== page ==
Eye For Film >> Movies >> Winter Brothers (2017) Film Review
Reviewed by: Rory Ford
Hylynur Palmason's debut feature is already garlanded with awards and nominations from the writer-director's native Iceland to America. Yet it's an oddly tortuous, unedifying examination of brotherhood in a remarkably bleak environment.
Shot - on 16mm - in the Danish limestone mining town of Faxe, it's curiously reminiscent of fellow Icelander Dagur Karl's 2003 critical success Noi The Albino but without that mov,ie's winning sense of humour. Emil (a convincing Elliot Crosset Hove) and Johan (Simon Sears) are brothers earning their livings in the mines while sharing a grim portakabin for a home. Johan is everything Emil is not; good looking, well-adjusted and paired with a woman (Victoria Carmen Sonne) who Emil spies upon and occasionally steals knickers from. Emil also steals chemicals from the plant to make illicit liquor which sounds highly dangerous and indeed proves to be so when one of the miners is hospitalised due to an overdose. This is, if anything, even grimmer than it sounds.
Palmason accentuates the tedium by holding almost every shot far longer than necessary or shooting scenes in pitch black mines or against stark landscapes white with lime dust. Emil's warmest relationship is with a rifle he acquires from a local pack rat while his fraternal one is fractious at best. "We all have a little darkness in us," Emil asserts to Johan. “I don't.” “You do, you're just too boring to realise.” This is ironic since it's only the endless grinding tedium that seems the likely cause of Emil's maladjustment. There is simply no other possible reason presented as there's a fatal lack of intellectual curiosity in Palmason's script.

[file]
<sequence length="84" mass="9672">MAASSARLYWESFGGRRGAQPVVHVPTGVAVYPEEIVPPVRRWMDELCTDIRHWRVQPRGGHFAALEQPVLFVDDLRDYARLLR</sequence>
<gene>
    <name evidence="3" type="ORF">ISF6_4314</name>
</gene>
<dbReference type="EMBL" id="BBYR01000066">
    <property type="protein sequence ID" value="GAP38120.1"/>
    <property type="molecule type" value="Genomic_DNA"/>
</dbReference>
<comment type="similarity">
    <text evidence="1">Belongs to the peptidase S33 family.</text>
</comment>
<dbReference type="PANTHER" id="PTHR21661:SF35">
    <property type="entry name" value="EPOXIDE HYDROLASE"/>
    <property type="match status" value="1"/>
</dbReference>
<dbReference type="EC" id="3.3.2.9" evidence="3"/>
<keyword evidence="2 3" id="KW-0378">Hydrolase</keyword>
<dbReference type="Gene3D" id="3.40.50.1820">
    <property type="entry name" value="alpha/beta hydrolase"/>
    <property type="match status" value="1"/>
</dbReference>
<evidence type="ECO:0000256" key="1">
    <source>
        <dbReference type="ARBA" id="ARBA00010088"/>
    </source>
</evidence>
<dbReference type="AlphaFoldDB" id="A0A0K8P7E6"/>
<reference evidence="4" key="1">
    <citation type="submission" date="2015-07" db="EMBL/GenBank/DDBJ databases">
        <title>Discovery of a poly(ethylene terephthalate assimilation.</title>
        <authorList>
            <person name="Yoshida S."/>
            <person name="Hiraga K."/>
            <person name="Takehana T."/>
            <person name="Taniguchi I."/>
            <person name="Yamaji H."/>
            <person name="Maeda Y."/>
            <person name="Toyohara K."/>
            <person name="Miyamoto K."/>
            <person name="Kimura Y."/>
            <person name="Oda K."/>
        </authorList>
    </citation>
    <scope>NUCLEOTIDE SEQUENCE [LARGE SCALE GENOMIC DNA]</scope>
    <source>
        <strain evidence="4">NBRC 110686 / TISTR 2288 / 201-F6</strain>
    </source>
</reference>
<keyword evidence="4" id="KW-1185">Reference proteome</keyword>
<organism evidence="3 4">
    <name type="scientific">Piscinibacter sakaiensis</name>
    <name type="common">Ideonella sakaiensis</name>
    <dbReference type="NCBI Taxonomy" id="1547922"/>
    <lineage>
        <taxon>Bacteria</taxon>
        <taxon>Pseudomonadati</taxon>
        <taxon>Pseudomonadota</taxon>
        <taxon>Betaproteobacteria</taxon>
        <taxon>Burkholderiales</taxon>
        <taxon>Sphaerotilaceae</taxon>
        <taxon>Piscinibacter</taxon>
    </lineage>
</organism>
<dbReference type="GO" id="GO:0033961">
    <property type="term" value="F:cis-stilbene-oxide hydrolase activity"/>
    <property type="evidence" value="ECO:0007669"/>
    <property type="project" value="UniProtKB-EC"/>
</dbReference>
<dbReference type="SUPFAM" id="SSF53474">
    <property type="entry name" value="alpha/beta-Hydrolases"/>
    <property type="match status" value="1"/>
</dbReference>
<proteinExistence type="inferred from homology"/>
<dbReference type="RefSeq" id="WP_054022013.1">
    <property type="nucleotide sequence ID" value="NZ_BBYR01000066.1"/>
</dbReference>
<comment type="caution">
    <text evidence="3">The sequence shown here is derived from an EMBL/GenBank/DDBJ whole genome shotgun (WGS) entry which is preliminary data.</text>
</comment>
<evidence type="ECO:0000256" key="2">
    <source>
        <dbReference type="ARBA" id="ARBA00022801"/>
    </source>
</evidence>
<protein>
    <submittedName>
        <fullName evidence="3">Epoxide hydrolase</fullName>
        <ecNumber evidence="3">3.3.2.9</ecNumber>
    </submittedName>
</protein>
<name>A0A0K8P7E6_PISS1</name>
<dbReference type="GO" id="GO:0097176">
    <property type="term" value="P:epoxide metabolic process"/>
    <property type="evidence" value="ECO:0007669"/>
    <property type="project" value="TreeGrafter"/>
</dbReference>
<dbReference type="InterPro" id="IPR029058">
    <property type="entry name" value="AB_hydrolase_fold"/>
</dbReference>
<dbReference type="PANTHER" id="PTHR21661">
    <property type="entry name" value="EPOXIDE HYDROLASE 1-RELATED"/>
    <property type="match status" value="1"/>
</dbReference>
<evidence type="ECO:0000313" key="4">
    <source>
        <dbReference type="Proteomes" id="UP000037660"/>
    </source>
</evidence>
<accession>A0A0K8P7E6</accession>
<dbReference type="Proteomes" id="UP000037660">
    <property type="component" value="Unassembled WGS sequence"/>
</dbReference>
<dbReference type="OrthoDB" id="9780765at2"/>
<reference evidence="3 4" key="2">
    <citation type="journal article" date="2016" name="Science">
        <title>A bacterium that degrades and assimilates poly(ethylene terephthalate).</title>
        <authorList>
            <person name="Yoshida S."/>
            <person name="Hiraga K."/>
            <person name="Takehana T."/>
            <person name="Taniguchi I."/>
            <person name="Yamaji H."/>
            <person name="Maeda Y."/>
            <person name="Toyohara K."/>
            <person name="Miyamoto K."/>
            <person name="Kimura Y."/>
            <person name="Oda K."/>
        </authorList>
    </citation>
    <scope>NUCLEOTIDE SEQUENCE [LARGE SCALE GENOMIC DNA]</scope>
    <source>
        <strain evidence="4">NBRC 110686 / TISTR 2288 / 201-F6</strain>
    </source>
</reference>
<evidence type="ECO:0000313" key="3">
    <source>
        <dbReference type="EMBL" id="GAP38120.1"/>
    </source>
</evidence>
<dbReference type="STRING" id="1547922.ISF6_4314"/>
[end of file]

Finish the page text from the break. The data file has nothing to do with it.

Called to account for his toxic liquor, Emil's foreman (Lars Mikkelsen - brother of Mads) forces him to drink a bottle of the potentially lethal stuff then has his crew toss his unconscious body out of a first floor window onto a hill of dust (wouldn't HR have something to say about all this?). Being laid off just gives Emil more time to spend at home with his rifle - and his brother's girlfriend once he sets off for work but her remarkably forgiving attitude to the errant lingerie thief stretches credulity beyond any reasonable limits.
The film begins as it ends - in the dark. The audience none the wiser too. Perhaps it's meant to be like one of Emil's homemade chemistry experiments - an exercise in the elimination of pleasure from cinema. In that respect, at least, it can claim a degree of success.Reviewed on: 14 Apr 2018